Navigation Links
Genetic regulator opens new avenues to AIDS, immune system research
Date:7/1/2010

CORVALLIS, Ore. Researchers at Oregon State University and the California Institute of Technology have discovered that a genetic regulator which is critical to many life functions also plays a key role in the formation of "T cells," a type of white blood cell that's important in immune function.

The discovery, to be announced Friday in the journal Science, suggests that some types of immune function might be influenced by manipulation of this genetic regulator. This could be a target for drug development, and could open the door to new immune system-based therapies for everything from diseases of T cells, such as HIV/AIDS, to autoimmune disorders and allergies.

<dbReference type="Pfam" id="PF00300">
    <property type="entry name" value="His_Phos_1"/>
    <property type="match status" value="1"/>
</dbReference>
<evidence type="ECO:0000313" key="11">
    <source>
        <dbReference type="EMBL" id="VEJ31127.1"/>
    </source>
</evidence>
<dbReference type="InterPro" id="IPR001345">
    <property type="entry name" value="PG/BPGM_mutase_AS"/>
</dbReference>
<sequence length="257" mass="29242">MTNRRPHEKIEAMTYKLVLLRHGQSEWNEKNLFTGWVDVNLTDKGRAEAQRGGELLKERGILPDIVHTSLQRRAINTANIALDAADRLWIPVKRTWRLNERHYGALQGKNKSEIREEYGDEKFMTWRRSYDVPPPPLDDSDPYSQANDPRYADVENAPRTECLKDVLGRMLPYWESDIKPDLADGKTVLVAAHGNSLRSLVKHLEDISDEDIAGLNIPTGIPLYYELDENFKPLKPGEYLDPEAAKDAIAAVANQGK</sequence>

Other aspects of the research could be of interest to scientists trying to re-program cells to perform different functions, which is the basis of stem cell research.

The genetic regulator, or transcription factor, is called Ctip2, and it's also known as Bcl11b. It's a protein that controls gene "expression," or what aspects of a cell's genetic code will be turned on and which will be left silent. Discovered at OSU in 2000, Ctip2 has in recent years been found to be a master regulator of gene expression, controlling tissue formation in organs as diverse as tooth enamel, brain cells, skin, and T cells.